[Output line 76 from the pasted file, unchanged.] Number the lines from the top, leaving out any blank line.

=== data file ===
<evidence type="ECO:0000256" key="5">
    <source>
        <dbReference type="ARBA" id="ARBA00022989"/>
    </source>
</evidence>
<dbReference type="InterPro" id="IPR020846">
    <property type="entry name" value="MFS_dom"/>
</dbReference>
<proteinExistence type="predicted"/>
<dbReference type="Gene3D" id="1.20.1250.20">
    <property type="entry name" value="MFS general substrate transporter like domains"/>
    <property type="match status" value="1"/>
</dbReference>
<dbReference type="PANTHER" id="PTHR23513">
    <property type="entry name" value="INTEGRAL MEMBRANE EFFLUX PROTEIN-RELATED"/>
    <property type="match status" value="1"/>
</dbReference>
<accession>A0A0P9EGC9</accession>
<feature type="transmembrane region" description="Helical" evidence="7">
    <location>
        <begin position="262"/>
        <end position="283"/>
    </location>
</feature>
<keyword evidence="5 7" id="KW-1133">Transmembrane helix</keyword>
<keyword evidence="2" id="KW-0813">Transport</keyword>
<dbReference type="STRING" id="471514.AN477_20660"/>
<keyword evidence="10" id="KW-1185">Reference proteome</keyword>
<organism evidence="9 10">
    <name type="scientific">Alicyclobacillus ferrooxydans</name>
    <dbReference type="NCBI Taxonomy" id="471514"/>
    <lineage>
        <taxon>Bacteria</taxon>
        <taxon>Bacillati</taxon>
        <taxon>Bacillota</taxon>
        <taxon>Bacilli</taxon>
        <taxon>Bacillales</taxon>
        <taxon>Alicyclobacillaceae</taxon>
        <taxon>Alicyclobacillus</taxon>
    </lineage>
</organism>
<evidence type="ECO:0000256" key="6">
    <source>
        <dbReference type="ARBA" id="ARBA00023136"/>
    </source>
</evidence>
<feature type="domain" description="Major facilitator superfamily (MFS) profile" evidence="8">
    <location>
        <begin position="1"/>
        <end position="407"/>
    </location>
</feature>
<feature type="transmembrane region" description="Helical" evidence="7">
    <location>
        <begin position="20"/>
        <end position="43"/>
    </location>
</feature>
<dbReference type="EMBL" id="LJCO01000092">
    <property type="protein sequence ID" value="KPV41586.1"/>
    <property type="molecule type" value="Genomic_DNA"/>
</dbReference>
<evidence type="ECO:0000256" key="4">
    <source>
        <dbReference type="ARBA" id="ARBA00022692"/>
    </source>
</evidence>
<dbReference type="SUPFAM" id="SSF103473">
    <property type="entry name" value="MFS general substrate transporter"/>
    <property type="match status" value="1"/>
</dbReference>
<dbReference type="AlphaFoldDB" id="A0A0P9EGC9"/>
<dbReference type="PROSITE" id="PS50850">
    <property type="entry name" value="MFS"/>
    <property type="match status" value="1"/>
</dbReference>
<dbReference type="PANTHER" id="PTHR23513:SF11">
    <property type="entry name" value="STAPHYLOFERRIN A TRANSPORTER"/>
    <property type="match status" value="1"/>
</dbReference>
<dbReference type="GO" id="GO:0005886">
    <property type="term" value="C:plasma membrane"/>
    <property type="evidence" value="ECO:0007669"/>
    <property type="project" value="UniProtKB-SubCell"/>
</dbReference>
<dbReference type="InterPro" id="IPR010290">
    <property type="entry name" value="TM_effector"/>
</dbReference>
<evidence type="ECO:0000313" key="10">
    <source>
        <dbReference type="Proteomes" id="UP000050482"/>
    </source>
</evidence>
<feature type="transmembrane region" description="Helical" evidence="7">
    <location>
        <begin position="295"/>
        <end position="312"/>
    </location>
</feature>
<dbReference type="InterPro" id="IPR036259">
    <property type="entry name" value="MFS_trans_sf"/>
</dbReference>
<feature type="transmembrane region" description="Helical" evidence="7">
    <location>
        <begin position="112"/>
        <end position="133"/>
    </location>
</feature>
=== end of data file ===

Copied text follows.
</dbReference>